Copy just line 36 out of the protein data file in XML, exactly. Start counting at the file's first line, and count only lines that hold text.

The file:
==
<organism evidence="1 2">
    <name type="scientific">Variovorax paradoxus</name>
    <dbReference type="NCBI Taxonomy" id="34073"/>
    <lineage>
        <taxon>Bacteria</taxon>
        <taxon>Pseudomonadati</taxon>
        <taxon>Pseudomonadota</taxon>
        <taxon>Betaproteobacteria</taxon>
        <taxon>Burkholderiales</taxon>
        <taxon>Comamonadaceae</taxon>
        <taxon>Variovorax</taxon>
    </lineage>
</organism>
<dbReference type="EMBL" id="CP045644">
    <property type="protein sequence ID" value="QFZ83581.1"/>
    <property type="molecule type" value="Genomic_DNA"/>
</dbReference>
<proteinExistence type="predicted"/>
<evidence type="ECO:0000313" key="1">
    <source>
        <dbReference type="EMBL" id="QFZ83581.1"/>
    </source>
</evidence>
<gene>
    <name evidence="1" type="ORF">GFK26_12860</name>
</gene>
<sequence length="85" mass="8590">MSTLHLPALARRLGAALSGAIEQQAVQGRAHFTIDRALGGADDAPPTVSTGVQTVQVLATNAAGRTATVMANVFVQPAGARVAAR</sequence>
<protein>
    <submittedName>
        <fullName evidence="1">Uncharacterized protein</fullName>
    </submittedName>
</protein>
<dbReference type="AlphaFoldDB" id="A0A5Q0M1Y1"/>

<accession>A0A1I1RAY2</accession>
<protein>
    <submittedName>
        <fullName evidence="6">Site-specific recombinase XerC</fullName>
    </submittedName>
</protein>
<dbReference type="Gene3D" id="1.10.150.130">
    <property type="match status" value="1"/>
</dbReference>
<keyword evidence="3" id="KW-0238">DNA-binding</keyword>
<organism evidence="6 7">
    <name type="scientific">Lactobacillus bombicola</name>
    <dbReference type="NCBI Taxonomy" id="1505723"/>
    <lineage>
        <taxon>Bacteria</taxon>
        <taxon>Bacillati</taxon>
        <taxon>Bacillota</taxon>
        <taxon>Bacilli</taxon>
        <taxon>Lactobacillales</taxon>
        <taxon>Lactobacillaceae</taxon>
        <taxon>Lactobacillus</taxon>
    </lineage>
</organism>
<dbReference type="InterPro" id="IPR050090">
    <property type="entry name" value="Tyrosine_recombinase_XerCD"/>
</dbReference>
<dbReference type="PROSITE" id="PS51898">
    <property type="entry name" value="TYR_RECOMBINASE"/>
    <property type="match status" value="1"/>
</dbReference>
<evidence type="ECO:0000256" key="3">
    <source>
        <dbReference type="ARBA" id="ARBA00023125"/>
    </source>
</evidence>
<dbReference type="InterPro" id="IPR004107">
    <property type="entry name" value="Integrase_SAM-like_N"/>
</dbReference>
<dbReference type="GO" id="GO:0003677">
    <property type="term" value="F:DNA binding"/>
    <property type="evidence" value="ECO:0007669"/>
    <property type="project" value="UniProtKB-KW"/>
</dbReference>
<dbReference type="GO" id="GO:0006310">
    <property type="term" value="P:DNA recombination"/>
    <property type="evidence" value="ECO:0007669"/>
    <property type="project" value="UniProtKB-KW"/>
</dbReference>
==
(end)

    <submittedName>